Ladies, you’re never too old to be put to use as a lovely trellis

I can think of so many ways in which older women could be invaluable

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If you ask me, a study revealing that only 18 per cent of all television presenters over 50 are women would make me want to tear my hair out, if only I weren’t so aware that I am thinning splendidly without any assistance, so best not. But this sense that older women are no longer of any use not just on television, but to society generally, and should hide themselves away and stop cluttering up the place? Oh, come on. I can think of so many ways in which older women could be invaluable.

They could, for example, be put to excellent use in the home. One older woman I know has, for instance, put herself to work as a kitchen step-stool, and although she wasn’t initially convinced that it was the best use of all the wisdom she has accrued over an interestingly varied life, she is beginning to see the benefit. “It’s not especially comfortable, as I’m on all fours and am constantly being shifted from one end of the kitchen to the other, but, my God, it’s good to feel valued and important again, and good to know that no one would have been able to reach the flour without me.”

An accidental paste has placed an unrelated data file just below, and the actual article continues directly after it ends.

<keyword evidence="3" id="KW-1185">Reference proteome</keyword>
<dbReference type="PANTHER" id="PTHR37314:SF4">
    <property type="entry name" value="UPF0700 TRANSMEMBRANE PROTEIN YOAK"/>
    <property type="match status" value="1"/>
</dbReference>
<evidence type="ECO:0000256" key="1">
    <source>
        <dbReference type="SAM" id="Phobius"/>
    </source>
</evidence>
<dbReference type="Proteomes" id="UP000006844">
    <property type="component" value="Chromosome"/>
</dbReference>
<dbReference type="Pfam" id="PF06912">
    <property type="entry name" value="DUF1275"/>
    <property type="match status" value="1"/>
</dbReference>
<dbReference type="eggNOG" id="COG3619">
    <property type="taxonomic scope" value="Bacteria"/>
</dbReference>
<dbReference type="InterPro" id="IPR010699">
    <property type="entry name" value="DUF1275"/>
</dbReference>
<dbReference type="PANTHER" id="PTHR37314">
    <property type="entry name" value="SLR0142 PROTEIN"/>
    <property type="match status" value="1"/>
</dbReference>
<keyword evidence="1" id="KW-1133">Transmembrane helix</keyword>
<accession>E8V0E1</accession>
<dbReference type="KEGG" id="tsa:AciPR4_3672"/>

There are uses for older women in the garden, too, where they can be counted upon to make a lovely trellis. You may say that it has to be extremely boring, standing there day and night, limbs splayed, and with a clematis growing up you, but the older women who have chosen this option insist they have rediscovered a sense of purpose. As one puts it: “I would say to any older woman who feels as if she’s been tossed on the scrapheap: it’s your own fault, you’re just not trying hard enough to find meaning in your life. This clematis would be lost without me. In fact, if I were to walk away tomorrow, it would die!”

I could go on and on, as there are so many ways that older women could be out there, making themselves useful – Mavis Nicholson and Gloria Hunniford, I have to tell you, love putting all their years of experience to good use as goalposts down the park – and so it’s time to stop carping, and to just get on with it. True, men get to go on and on and on and on whatever, but as Julia Somerville, who now loans herself out as a hat for weddings, once confided: “I get a smashing view of the proceedings, and am often much admired, so put that in your pipe and smoke it, David Dimbleby. And David Attenborough. And Michael Palin. And John Humphrys. And Jeremy Paxman ...” God bless Julia Somerville, but she can go on a bit.

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